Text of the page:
The good news is I finished the return and had it e-filed by the end of the day. Luckily in our state of New Jersey, they give us more time to file our report with the Division of Consumer Affairs. So I can say now with a smile they were timely filed!
In last week's blog I reviewed the reasons why you might want to choose a fiscal year end date in a month other than December. In the case of the baseball league in which I volunteer, an October fiscal year-end makes the most sense since the season ends by early September and we begin taking registrations for the new season in November and December. This gives our Treasurer plenty of time during the slow months of November through January to get the records in order for filing the returns. It also allows our board ample time to recruit volunteers for the next season. A task that has now been made much easier because of Treasurer's Briefcase.
Last week I promised I would provide instructions on how you can change your fiscal year end if it is less than ideal.
The IRS requires most entities to change their fiscal year end by filing form 1128 “Application to Adopt, Change, or Retain a Tax Year”. However, most organizations exempt under Internal Revenue Code 501(a) do not have to file form 1128.
Internal Revenue Procedure 85-88 simplified the procedure to be followed by certain organizations exempt under section 501(a) who wish to change their accounting periods.
Organizations desiring to change their annual accounting periods may effect the change by timely filing the applicable information return, Form 990 (Return of Organization Exempt from Income Tax) with the appropriate Internal Revenue Service Center for the short period for which a return is required. The Form should indicate that a change of accounting period is being made. Meaning if your organization is a calendar year end and you wish to change to a June year end you would file form 990 by November 15th and report the results for January through June of that year.
As a reminder Form 990 must be filed by the fifteenth day of the fifth month following the close of the short period.
Organizations filing 990-N, (tax-exempt organizations with gross receipts of $50,000 or less must file this form), will have to take an extra step or two. If you are filing a 990-N, IRS system will not allow you to file if you choose a year end other than the one on file with the IRS. Effectively meaning you can’t file a short year 990-N.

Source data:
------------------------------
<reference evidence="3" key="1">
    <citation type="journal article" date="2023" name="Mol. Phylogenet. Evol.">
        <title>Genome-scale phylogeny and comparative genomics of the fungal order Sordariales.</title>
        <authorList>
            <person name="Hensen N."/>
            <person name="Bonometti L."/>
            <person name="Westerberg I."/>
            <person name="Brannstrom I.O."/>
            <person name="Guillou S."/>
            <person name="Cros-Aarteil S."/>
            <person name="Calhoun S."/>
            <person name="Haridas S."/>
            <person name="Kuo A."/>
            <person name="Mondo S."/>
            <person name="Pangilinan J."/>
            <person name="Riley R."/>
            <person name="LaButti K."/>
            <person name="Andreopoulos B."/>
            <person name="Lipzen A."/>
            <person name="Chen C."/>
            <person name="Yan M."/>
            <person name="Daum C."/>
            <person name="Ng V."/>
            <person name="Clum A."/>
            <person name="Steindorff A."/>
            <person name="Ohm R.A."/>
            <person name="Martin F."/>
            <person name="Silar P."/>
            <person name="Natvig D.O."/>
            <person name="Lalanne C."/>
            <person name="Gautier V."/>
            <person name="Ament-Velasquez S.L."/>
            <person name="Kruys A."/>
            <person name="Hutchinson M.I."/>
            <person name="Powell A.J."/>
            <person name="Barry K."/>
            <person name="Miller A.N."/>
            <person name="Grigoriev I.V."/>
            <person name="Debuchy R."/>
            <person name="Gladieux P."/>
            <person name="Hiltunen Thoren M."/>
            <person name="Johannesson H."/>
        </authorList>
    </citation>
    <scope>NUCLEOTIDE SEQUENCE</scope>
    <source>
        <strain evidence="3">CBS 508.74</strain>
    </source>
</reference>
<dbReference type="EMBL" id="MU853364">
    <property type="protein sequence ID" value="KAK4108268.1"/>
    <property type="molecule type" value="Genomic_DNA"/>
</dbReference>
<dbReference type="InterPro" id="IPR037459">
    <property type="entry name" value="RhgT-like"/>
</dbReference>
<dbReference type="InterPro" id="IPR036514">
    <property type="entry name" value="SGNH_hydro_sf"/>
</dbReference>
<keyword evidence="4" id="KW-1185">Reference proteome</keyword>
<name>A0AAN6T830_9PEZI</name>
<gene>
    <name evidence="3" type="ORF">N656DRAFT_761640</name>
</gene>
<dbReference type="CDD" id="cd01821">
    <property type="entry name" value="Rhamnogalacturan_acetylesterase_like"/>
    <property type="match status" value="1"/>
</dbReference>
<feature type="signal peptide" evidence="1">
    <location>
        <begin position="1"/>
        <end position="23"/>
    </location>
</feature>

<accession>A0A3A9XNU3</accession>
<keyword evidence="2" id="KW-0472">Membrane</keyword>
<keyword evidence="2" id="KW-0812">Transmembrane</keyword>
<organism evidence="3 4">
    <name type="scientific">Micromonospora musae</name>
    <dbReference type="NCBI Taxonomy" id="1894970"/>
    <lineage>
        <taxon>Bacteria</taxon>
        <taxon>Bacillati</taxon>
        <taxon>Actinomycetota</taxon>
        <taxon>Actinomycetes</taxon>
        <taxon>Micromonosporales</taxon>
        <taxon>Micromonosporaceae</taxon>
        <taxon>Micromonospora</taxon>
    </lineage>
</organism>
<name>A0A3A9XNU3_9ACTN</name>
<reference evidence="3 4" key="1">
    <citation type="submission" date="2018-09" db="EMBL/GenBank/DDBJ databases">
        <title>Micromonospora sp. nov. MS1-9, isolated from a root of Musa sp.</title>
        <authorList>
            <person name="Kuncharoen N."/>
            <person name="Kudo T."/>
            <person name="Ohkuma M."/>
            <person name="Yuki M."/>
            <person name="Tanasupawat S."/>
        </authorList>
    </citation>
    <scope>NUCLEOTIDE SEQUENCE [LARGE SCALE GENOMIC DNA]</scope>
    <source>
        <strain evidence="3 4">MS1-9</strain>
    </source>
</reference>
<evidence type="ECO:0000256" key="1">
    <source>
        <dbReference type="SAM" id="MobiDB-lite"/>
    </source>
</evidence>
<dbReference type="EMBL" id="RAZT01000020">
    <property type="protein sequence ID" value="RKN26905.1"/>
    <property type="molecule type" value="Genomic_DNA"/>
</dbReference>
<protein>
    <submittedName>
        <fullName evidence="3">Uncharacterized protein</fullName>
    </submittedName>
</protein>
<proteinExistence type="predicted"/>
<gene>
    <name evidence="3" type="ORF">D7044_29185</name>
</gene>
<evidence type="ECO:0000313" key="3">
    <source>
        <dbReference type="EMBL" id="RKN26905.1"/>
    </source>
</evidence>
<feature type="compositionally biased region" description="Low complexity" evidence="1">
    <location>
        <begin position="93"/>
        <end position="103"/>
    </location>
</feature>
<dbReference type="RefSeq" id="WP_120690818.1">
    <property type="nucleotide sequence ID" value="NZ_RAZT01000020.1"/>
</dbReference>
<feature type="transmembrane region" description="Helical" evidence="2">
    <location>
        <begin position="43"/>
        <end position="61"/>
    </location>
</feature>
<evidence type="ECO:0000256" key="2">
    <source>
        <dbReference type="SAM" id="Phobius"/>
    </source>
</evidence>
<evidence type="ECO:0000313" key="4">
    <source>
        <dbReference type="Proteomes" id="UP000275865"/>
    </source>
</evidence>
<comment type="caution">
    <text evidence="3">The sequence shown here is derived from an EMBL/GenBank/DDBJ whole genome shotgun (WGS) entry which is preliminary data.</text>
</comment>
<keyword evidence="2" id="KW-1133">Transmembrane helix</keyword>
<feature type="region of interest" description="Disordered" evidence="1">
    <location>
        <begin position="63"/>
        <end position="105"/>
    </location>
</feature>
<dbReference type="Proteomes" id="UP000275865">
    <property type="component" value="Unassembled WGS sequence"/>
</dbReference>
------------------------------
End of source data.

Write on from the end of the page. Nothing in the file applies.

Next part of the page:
Your two options are explained below.
Immediately upon completion of your normal year, file your 990-N, and then send correspondence to the IRS requesting they change your year end to the new desired date. For example if you currently have a calendar year end and wish to change to a June year end, file your 990-N in early January and simultaneously send the change request to the IRS. This should give them ample time to update their system for the coming short year 990-N. Be prepared to follow up with the IRS to ensure the change has been made!
Here we have provided the preferred language for a letter or fax to the IRS to request the change.
Click here for the letter.
Click here for the fax.
Keep in mind you are not forced to file 990-N, you actually can file form 990-EZ if you wish. You could file your 990-N for the traditional full year that has just passed and then file form 990-EZ for the short year. It is important to note you must file a full and complete 990-EZ. Of course, as noted above, this form should indicate that a change of accounting period is being made.
Don’t Fear Change
You shouldn't be afraid to change your fiscal year end date as long as it makes sense and your board approves. Consult your accountant if you have questions, then review your reasons with the board, request a vote on the decision and comply with the IRS rules. Making this change may allow your organization to run just a little bit smoother so it can focus on your mission instead of being interrupted with fiscal year end responsibilities in the middle of your program season.